It is always difficult for socialists in one part of the world to pronounce on events thousands of miles away – at least without a certain degree of hubris and a certain risk of making oneself ridiculous. This applies perhaps in particular for those countries where the political forms and institutions, immediately apparent to outsiders, do not actually reveal much about the internal political and economic stucture: one can think here of Turkey, Pakistan, and the like. In a sense, it can perhaps be said that generally poor countries are effectively more divided than rich ones. This should come as no surprise given the desperation of poverty, the strength of religious divisions in such places, and the nature of class conflict. Sometimes these divisions are relatively clear and transparent to the outside, but often they are not, and even when properly understood reveal nothing much more than the many contradictions that keep such countries in a social and economic trap of poverty and violence. Egypt seems to fit the latter mold.
Nonetheless, I think it can be useful and justified for Western commentators to speak about events there, even if they know neither the country nor the language very well. There are several reasons for this. The first is owing to the political conclusions drawn by the various progressive forces in the West from events abroad, which makes the struggle over how to interpret these events also a struggle over the political outlook locally. Such arguments by proxy are, as I have argued before, often inherently questionable and misleading, but they are frequent. Secondly, the internationalist and cosmopolitan viewpoint that the current age demands and solidarity with people abroad requires a lively interest in their affairs, including in assessing the successes and mistakes of the progressive movements and parties of the places in question – but without thereby implying that some recipe for success exists in this or that office in London or Chicago. Such certainties are exactly the domain of the world improving free traders in the international economic organizations, and their all-knowing charity has done immeasurable harm. Rather, our perspective should be to see what the events and politics abroad look like to us, and what we can learn from them rather than to telling people far away what to do. But of course any intellectual independence also requires the courage to identify and comment on a mistake when one sees one, even if it is just to unleash a discussion on strategy. Due to its relation to ongoing events, such a strategic discussion can be infinitely more fruitful than overly abstract and general chatter about ‘workers’ parties’, ‘united fronts’ and so forth. But this, too, requires to obtain as much knowledge as possible for an outsider about the place in question, and a critical sifting of the writings and actions of the people on the ground. Continue reading “Military Coup in Egypt”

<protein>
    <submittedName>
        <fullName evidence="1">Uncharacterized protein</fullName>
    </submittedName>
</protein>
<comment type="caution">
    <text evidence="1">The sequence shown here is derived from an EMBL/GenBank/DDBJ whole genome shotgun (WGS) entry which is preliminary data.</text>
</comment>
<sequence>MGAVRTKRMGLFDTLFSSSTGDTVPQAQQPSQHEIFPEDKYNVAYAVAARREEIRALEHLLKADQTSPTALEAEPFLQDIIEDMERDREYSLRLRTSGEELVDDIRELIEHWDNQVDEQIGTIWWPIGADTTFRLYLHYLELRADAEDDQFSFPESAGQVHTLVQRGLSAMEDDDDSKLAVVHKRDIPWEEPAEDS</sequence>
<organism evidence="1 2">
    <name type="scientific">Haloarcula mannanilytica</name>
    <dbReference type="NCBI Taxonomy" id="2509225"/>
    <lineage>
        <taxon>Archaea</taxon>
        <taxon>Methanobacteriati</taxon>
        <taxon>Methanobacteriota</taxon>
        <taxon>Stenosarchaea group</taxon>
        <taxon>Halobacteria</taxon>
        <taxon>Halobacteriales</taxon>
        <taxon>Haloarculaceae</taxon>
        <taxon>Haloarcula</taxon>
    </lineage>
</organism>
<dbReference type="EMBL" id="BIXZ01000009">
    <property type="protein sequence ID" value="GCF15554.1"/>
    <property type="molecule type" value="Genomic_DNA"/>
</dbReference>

The Egyptian Parliament has just convened, recently elected by a partly proportional and partly district-based system in the first more or less meaningful elections in recent Egyptian history. Confirming the worries I laid out in earlier articles on developments in Egypt, the socialist and liberal parties performed according to their narrow, largely urban working and middle class bases (respectively); the great victory went to the Muslim Brotherhood and to Al-Nour, the more explicitly religious reactionary party. Now the first thing is to dismiss any attempts by Western commentators to condescend toward the Egyptians, to state the results as evidence that Arabs don’t know what is good for them, that pro-Western dictators are better than votes, and so forth. This kind of chauvinistic laziness only serves the interests of the thieving and warmongering cliques around the so-called ‘secular dictators’ in the Arab world, and the interests of the Western governments who supply them with money and arms. Continue reading “What Can We Expect in Egypt?”